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Contemporary Vacation Houses You’d Want to Make Your Home

A vacation house is something of a luxury to own, but when it comes to choosing its style, more and more people come to prefer modern glass-heavy designs that allow to take in the views. But while location may be more important, modern architects give a lot of attention to the design of contemporary vacation houses.

Prospector Residence in Sun Valley, Idaho, USA

Prospector Residence by Marmol Radziner 900x600 Contemporary Vacation Houses Youd Want to Make Your Home
Prospector Residence by

Prospector Residence is a typical contemporary modern house with enough space to make a permanent home for a family with kids.

Sitting on a hill of Sunny Valley, the $8 million abode features windows in every room and zone, including bedrooms, bathrooms, and its incredibly spacious kitchen.

Off-Grid itHouse in Pioneertown, California, USA

Off grid itHouse by Taalman Koch 900x599 Contemporary Vacation Houses Youd Want to Make Your Home
Off-grid itHouse by

Delightfully eco-conscious and ultra contemporary Off-Grid itHouse takes in the views of a rocky Californian landscape from all sides like a pavilion.

With only 2 bedrooms and 1 bathroom, it must be a breeze to power with those roof-mounted solar panels.

House on Krk Island, Croatia

House on Krk Island by DVA Arhitekta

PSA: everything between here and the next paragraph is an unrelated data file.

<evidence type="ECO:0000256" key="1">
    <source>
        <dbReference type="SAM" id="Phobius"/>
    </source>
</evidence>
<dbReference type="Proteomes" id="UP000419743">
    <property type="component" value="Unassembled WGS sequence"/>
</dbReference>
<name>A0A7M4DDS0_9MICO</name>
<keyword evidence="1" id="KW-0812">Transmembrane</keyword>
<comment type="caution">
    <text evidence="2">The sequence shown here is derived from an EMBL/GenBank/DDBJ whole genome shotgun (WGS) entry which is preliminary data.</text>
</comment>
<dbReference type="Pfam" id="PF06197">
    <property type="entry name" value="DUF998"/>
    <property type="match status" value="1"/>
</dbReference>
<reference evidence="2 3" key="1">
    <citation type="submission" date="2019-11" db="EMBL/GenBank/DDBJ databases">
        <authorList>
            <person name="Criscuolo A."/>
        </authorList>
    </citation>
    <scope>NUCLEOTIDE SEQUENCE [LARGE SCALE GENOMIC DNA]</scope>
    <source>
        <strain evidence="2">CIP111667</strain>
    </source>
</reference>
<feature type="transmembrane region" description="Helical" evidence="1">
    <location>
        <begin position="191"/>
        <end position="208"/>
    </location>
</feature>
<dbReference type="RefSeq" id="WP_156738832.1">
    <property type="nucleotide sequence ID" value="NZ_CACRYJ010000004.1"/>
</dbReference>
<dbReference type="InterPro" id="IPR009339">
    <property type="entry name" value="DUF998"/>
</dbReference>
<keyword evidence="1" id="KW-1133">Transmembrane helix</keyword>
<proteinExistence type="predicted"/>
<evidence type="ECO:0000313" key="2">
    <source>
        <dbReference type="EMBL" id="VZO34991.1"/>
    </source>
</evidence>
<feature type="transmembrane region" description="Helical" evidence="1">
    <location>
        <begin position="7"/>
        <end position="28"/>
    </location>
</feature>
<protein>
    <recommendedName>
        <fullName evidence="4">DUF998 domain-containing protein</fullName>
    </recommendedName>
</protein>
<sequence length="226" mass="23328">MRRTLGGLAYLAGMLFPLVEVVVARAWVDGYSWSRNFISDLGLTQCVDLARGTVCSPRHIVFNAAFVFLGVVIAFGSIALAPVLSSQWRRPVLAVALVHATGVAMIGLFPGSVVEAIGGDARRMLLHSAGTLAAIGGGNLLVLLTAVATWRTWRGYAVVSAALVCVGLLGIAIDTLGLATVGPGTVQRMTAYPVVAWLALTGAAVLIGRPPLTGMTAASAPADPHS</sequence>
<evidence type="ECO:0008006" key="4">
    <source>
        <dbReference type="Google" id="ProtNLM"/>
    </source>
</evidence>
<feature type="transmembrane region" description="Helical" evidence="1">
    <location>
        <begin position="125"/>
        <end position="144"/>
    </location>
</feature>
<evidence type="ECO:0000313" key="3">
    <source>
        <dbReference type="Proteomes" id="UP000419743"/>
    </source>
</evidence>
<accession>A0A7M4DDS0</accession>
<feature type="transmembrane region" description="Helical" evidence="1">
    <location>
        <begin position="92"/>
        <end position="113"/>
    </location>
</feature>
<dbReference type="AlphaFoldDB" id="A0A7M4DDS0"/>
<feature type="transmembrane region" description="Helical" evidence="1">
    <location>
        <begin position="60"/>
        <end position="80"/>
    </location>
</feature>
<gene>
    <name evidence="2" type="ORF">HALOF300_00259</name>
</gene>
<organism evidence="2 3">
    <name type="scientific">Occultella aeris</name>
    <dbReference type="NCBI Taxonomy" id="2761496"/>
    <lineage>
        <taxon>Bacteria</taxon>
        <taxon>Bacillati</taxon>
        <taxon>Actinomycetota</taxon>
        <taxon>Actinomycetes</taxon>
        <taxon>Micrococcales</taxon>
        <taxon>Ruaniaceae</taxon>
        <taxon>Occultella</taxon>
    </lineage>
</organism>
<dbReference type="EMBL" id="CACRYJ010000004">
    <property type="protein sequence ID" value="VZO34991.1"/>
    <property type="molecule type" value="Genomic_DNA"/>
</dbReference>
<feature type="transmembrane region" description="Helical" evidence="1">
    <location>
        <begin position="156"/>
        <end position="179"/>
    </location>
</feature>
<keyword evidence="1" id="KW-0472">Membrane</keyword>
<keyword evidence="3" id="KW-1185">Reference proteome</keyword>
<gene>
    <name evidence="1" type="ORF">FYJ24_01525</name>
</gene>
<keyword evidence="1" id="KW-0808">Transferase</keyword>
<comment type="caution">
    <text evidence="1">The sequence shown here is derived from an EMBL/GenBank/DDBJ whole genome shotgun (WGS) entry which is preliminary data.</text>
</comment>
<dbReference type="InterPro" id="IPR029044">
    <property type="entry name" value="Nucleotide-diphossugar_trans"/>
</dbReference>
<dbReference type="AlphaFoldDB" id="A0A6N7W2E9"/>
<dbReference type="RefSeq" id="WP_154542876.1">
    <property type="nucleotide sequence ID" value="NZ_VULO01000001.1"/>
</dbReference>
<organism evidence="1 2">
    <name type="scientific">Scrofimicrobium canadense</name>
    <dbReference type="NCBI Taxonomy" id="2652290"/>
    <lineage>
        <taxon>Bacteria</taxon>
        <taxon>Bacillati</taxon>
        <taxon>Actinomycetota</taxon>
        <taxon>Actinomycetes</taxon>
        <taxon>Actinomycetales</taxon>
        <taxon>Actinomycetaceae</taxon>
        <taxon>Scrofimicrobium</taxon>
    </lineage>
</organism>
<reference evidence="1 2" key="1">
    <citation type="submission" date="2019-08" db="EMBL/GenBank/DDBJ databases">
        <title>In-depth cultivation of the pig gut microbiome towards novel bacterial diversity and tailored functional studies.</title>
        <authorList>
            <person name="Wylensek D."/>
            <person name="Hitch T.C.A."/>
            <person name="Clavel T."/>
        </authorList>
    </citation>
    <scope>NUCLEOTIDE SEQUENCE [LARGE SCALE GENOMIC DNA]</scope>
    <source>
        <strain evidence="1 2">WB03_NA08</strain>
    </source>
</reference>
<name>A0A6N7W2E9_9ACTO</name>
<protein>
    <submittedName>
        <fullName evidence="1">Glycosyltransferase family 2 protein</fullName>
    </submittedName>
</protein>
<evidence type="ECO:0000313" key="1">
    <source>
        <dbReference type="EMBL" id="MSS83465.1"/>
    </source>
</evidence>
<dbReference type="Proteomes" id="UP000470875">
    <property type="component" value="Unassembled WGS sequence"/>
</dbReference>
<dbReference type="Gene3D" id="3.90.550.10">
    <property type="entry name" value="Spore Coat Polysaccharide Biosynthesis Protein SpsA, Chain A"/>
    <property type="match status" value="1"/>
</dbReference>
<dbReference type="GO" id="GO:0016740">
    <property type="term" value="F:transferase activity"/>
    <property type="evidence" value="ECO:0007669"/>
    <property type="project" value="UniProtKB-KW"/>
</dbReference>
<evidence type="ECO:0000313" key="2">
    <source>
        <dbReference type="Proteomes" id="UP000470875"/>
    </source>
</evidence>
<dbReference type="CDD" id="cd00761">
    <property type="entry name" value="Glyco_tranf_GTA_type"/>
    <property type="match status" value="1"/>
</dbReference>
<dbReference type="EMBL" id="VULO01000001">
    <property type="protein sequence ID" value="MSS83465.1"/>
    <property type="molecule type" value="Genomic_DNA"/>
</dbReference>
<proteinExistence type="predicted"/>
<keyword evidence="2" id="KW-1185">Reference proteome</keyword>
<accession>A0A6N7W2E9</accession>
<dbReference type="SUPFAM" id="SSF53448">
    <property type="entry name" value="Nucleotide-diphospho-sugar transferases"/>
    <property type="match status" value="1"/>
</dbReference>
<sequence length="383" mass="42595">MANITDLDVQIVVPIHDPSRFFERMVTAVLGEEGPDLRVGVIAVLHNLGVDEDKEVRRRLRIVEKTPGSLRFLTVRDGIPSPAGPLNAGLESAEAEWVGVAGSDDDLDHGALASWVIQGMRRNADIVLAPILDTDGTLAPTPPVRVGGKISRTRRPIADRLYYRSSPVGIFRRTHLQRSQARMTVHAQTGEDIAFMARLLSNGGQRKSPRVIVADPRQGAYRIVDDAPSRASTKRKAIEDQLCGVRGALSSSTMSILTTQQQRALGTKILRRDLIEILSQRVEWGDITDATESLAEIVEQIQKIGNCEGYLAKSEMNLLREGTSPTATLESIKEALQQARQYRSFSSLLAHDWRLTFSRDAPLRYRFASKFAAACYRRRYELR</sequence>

House on Krk Island by

Combining ancient-looking masonry and sleek contemporary shapes, the House on Krk Island really looks different from all the other modern box-shaped homes.

Built for three families, it ensures there is enough space and mandatory water views for each group of residents to enjoy.

House in the Swedish Archipelago

Archipelago House by Tham & Videgård Arkitekter
Archipelago House by

This asymmetrical pavilion-like house sits in the Swedish Archipelago, contrasting starkly with the green environment. Its black steel frame extends to shape an angular terrace with a sun awning roof.

The white neutral interiors create another contrast with the black facade. The latter is also equipped with glass walls for better illumination and views.

Venus Bay Bach in Victoria, Australia

Venus Bay Bach by MRTN Architects
Venus Bay Bach by

This house in Venus Bay enjoys the privacy of a green grove, but also a close proximity to the beach.

Its completely contemporary facade creates space for outdoor lounging. Even its staircase is meant for sitting lazily in the sun.

Burton Residence in Mendocino County, California, USA

Burton Residence by Marmol Radziner
Burton Residence by

Modern but modest, the Burton Residence was constructed in a way that would not obstruct the natural beauty of its locale.

Taking advantage of the warm Californian climate, the pavilion-style home opens to the beckoning green landscapes in an elegant, organic way.

Drew House in Australia

Simon Laws Anthill Constructions
Drew House by

When it comes to vacation houses, Drew House is something else. Built as a holiday retreat in 2010, the house aims at the ‘luxury campsite’ aesthetic rather than that of a modern home.

Partially prefabricated, the unusual dwelling includes rainwater tanks, solar hot water and electrical panels, and a community water recycling system.

Hoopers Island Residence in Dorchester County, Maryland, USA

Hoopers Island Residence by David Jameson Architect
Hoopers Island Residence by

Another one among unusual vacation houses is the Hoopers Island Residence that consists of separate living blocks connected with a swimming pool deck.

Comprising a master cabin, guest cabin and lodge, the 2,200-square-foot (204 sq.m.) vacation home overlooks the waters of Honga River, all the while enjoying a grove as a backdrop.